Monday, January 5, 2009

First Lady of the Internet?


Apparently an image of Playboy's Miss November 1972 (Lena Soderberg) was used to test digital image compression and transmission back in 1973.

Playmate Meets Geeks Who Made Her a Net Star
by Janelle Brown

Having graced the desktops of millions of engineers, researchers, and digital imaging specialists for 25 years, Playboy's Miss November 1972 - dubbed the "First Lady of the Internet" - is coming to meet her fans.

Lena Sjooblom became Net royalty when her centerfold was scanned in by programmers at the University of Southern California to use as a test image for digital compression and transmission over Arpanet, the precursor to the Internet. Years later, the "Lena" image (a closeup of her face and bare shoulder) is till in the industry standard for tests. This week, Sjooblom is making her first public appearance at the 50th Annual Conference of the Society for Imaging Science in Technology, as part of an overview of the history of digital imaging.
(from Wired, 1997)

Alexander Sawchuk estimates that it was in June or July of 1973 when he, then an assistant professor of electrical engineering at the USC Signal and Image Processing Institute (SIPI), along with a graduate student and the SIPI lab manager, was hurriedly searching the lab for a good image to scan for a colleague's conference paper. They had tired of their stock of usual test images, dull stuff dating back to television standards work in the early 1960s. They wanted something glossy to ensure good output dynamic range, and they wanted a human face. Just then, somebody happened to walk in with a recent issue of Playboy.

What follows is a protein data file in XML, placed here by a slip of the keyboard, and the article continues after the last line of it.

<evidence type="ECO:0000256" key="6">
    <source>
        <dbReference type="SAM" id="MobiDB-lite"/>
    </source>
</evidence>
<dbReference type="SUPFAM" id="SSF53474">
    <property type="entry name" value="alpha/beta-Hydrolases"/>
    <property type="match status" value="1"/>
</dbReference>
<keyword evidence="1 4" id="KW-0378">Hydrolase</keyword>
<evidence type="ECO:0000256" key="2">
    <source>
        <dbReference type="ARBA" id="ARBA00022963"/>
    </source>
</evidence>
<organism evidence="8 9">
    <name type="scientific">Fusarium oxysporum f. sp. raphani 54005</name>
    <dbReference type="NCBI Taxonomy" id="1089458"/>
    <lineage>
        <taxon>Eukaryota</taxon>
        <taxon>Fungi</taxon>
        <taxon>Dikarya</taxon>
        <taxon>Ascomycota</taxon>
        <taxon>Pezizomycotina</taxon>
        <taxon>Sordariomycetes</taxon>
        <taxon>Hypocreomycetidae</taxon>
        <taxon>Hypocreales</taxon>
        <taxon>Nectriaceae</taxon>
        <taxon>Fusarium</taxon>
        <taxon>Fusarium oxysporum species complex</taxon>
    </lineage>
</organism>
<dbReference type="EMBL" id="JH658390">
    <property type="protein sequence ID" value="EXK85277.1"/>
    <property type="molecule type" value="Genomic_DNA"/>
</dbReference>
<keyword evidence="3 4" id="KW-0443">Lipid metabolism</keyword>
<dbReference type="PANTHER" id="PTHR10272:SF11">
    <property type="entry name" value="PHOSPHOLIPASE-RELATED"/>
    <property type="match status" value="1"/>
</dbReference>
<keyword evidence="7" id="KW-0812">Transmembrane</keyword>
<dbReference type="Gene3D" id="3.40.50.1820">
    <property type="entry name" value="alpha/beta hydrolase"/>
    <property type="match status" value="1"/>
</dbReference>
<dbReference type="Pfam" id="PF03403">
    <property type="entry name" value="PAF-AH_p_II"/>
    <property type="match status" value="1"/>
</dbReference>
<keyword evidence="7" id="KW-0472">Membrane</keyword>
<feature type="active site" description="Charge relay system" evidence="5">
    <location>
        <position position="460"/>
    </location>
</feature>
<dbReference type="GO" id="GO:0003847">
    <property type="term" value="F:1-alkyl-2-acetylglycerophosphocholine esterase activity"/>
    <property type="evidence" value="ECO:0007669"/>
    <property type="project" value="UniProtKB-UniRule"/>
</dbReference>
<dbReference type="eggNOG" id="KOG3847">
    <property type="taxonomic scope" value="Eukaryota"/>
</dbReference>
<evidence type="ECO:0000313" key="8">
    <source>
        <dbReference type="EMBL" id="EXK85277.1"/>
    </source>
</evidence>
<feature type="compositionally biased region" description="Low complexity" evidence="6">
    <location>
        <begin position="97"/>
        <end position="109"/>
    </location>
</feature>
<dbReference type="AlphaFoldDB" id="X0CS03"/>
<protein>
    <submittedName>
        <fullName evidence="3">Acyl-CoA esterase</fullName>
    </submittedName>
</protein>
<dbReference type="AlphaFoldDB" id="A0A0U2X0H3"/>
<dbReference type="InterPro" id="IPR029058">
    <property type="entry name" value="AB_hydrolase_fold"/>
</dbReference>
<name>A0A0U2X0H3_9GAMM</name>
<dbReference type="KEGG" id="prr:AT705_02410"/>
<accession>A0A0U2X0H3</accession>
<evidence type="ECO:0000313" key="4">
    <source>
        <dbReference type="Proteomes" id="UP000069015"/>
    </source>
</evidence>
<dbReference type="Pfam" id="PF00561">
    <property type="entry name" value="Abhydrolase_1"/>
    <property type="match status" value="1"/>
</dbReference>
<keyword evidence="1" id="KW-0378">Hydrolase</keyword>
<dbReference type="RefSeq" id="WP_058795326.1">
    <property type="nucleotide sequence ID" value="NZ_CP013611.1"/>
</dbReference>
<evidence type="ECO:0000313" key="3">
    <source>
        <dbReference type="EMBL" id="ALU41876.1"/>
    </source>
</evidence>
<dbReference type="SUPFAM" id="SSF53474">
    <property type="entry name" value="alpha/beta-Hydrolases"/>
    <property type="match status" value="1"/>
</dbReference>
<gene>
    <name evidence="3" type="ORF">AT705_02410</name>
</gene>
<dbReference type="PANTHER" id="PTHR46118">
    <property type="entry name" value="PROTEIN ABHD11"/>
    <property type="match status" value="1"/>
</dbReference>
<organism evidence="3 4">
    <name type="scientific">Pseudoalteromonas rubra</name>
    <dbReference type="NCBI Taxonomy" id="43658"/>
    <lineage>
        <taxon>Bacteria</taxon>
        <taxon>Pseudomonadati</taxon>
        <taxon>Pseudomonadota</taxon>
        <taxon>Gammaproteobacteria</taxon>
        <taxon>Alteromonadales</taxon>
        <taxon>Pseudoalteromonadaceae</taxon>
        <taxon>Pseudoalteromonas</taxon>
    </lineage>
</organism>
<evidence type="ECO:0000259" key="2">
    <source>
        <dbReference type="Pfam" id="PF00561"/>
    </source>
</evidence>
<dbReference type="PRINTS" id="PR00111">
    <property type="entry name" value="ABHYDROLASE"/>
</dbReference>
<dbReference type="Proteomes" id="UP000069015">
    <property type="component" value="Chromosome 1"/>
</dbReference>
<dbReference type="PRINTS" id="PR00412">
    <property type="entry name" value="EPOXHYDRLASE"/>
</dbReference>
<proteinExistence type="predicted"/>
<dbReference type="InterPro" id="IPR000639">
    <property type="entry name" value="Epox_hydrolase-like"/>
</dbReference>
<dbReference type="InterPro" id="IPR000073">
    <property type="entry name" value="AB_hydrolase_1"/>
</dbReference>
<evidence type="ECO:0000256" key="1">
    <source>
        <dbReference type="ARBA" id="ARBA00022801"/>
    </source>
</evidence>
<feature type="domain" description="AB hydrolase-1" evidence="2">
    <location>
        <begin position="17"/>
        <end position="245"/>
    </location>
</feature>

(excerpt from a May 2001 article in the Newsletter of the IEEE Professional Communication Society by Jamie Hutchinson)

For those of you who are uninitiated in this brouhaha, let me provide a few facts. The original Lena image was a photograph of a Swedish woman named Lena Sjooblom, which appeared in the November 1972 issue of Playboy Magazine. (In English, Lena is sometimes spelled Lenna, to encourage proper pronunciation.) The image was later digitized at the University of Southern California as one of many possible images for use by the research community. I think it is safe to assume that the Lena image became a standard in our "industry" for two reasons. First, the image contains a nice mixture of detail, flat regions, shading, and texture that do a good job of testing various image processing algorithms. It is a good test image! Second, the Lena image is a picture of an attractive woman. It is not surprising that the (mostly male) image processing research community gravitated toward an image that they found attractive.
(excerpt from IEEE Transactions On Image Processing. VOL. 5. NO. 1. January 1996, David C. Munson, Jr.)

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